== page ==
The new plants, two of which are expected to be operational by 2010, will together generate nearly 700 megawatts, enough electricity to power between 525,000 and 700,000 typical homes. Peaking plants, usually fueled by natural gas, are designed to start up quickly when demand for electricity spikes, such as on hot summer days when air conditioners are in heavy use.
Electricity customers have been paying a premium rate, set by the Federal Energy Regulatory Commission, for power at peak times because the state doesn't have adequate power reserves to use when demand for electricity is at its highest. The new plants should save customers more than $30 million a year on their electric bills by bringing the state the peak power necessary.
The companies, selected by the state Department of Public Utility and Control in a draft decision Wednesday, will be reimbursed through electric rates for the cost of building and operating the plants, plus an amount for a return on their investments. The General Assembly set up the arrangement last spring as a way to control electric rates.
"This is very important. We're lacking in peaking power, and the feds are charging us because we don't have enough," DPUC spokeswoman Beryl Lyons said. "Now, the state will finally have the peaking generation it needs."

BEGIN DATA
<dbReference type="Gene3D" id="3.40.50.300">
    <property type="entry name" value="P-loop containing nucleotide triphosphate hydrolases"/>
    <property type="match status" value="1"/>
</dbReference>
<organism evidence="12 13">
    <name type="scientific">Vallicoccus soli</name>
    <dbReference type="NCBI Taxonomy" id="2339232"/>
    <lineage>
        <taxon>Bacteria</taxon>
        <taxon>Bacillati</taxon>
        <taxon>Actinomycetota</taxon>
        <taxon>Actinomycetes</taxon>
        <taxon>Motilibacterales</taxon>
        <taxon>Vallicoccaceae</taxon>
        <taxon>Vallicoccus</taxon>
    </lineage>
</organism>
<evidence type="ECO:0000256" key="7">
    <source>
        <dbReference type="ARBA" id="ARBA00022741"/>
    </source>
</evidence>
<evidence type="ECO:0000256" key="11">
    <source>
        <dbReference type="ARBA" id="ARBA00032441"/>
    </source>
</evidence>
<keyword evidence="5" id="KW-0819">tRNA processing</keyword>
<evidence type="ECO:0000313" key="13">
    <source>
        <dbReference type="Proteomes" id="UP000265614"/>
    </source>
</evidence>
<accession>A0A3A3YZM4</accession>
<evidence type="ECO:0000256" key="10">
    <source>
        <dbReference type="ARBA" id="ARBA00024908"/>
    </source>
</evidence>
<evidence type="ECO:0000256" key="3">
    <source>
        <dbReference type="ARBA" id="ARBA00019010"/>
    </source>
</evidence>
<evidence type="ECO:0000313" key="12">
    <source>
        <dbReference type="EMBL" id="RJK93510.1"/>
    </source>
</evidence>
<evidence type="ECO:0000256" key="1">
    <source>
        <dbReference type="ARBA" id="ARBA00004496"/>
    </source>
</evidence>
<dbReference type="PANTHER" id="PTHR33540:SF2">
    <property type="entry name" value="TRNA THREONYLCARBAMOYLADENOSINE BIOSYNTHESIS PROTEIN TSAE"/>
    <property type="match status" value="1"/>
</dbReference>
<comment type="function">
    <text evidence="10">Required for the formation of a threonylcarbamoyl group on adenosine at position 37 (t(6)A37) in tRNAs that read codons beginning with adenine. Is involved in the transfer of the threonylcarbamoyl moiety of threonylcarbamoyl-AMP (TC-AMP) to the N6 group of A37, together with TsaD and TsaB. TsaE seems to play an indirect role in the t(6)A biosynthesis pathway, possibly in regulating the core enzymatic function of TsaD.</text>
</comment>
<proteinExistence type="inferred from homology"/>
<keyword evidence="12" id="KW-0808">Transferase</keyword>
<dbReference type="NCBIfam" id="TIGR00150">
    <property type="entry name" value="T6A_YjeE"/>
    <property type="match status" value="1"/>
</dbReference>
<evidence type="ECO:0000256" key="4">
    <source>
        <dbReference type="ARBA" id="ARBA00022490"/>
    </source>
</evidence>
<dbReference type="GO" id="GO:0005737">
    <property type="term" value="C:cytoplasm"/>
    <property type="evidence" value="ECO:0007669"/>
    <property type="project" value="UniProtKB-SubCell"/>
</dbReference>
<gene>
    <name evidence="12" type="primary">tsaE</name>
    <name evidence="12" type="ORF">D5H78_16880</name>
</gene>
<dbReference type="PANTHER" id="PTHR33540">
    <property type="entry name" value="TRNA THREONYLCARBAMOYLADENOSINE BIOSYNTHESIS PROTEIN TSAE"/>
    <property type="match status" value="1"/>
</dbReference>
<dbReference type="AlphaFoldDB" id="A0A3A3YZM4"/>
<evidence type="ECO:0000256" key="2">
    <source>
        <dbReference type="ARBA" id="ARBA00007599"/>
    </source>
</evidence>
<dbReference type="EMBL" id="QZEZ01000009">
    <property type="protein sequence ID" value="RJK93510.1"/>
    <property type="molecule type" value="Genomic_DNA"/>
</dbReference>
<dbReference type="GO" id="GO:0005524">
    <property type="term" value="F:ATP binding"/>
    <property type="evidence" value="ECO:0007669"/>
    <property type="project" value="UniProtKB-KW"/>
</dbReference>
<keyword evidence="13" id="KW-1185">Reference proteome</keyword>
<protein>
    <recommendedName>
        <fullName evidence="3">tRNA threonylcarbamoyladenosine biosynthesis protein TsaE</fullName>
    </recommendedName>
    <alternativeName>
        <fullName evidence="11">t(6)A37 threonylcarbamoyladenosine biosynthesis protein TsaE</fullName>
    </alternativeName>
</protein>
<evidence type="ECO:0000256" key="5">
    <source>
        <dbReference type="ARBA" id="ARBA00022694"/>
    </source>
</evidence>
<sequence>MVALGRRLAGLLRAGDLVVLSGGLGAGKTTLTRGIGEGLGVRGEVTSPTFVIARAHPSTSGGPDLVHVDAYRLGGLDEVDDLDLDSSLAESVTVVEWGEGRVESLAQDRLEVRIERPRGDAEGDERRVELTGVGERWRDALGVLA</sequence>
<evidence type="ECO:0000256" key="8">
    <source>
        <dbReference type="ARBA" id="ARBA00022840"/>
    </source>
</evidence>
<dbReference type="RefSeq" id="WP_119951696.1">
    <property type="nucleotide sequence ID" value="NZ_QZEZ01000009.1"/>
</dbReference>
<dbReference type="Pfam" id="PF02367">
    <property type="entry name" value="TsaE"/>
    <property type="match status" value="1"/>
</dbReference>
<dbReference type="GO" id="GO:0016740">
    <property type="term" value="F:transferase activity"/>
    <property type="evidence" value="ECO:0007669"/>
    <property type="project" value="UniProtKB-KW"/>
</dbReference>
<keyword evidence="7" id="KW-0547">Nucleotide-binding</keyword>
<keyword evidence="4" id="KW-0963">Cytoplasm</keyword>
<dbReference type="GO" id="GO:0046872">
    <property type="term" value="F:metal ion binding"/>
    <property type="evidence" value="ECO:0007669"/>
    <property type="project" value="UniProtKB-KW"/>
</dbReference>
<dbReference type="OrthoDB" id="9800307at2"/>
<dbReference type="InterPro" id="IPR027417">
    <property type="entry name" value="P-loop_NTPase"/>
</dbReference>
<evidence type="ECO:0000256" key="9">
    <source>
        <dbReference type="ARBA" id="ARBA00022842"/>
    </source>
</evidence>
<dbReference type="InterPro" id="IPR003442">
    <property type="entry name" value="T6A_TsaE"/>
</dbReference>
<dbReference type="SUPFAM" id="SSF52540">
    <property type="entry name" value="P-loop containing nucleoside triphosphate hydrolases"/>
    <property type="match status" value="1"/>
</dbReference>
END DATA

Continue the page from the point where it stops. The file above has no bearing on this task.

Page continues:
Attorney General Richard Blumenthal praised the selection, saying it is "a step in the right direction Â— promising to provide 681 megawatts of power when it is most needed and most expensive."
The DPUC spent months reviewing applications from seven companies proposing to build nearly a dozen peaking plants around the state. The companies that competed included the state's two largest electric utilities, Connecticut Light & Power and United Illuminating.
UI won its bid to build a plant in the Devon section of Milford through its GenConn LLC partnership with New Jersey-based NRG Energy. Both Connecticut Light & Power and UI got out of electricity generation nearly a decade ago when the state deregulated the industry, but UI officials said they are excited to get back into the business.
"This is a great statement," said UI spokesman Al Carbone, who estimated that the project would cost about $200 million. "The legislature last year recognized that there is a serious need in the state for power. Our partnership with NRG is the best of both worlds. We're in the delivery business, and they're in the generation business. What better way to fill the need?"
The Devon plant, which will generate 194 megawatts, is expected to be completed in June 2010.
PSEG Power LLC, which was chosen to build the 134-megawatt plant at its facility in New Haven, expects to finish construction in June 2012.
Bridgeport Energy II plans to build a 360-megawatt plant at its Bridgeport location by December 2010. The project is expected to cost $400 million, according to company filings with DPUC.